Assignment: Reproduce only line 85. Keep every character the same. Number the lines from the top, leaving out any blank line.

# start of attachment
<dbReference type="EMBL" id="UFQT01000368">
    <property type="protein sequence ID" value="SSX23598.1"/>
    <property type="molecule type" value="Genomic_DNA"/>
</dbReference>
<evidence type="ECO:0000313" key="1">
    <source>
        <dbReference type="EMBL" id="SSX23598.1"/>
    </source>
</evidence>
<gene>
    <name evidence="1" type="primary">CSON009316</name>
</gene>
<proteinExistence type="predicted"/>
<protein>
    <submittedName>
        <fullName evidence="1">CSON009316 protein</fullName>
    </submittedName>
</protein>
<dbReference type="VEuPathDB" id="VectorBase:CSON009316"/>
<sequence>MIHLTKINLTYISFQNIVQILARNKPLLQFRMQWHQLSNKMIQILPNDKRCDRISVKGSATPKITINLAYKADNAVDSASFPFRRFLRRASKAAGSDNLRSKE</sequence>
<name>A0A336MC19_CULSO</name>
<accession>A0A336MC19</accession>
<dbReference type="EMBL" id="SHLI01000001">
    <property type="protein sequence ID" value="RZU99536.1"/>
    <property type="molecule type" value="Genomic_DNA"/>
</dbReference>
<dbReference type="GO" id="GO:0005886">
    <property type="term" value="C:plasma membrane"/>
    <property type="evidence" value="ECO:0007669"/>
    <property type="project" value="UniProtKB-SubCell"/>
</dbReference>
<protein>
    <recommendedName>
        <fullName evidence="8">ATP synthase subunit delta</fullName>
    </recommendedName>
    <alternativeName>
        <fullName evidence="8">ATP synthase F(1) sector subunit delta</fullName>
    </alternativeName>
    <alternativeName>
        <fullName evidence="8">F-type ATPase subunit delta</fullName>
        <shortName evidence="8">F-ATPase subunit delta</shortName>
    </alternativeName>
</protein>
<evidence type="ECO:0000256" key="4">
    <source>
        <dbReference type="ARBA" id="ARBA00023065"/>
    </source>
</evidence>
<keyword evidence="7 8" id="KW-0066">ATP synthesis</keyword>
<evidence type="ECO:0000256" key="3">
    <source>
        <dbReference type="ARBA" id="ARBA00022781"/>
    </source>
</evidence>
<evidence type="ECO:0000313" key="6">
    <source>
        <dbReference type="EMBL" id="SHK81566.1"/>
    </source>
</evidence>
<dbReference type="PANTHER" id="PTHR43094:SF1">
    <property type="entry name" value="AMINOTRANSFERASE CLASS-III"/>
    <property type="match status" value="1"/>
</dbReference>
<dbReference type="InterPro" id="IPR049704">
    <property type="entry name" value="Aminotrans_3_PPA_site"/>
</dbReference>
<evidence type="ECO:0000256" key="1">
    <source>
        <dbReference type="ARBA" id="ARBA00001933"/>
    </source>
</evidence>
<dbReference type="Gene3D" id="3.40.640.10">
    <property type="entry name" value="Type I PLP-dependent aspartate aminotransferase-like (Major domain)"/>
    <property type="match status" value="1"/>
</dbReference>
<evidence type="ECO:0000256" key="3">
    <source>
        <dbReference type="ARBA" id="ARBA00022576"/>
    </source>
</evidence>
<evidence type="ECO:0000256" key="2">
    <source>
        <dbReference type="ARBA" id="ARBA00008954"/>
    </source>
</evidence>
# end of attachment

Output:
</evidence>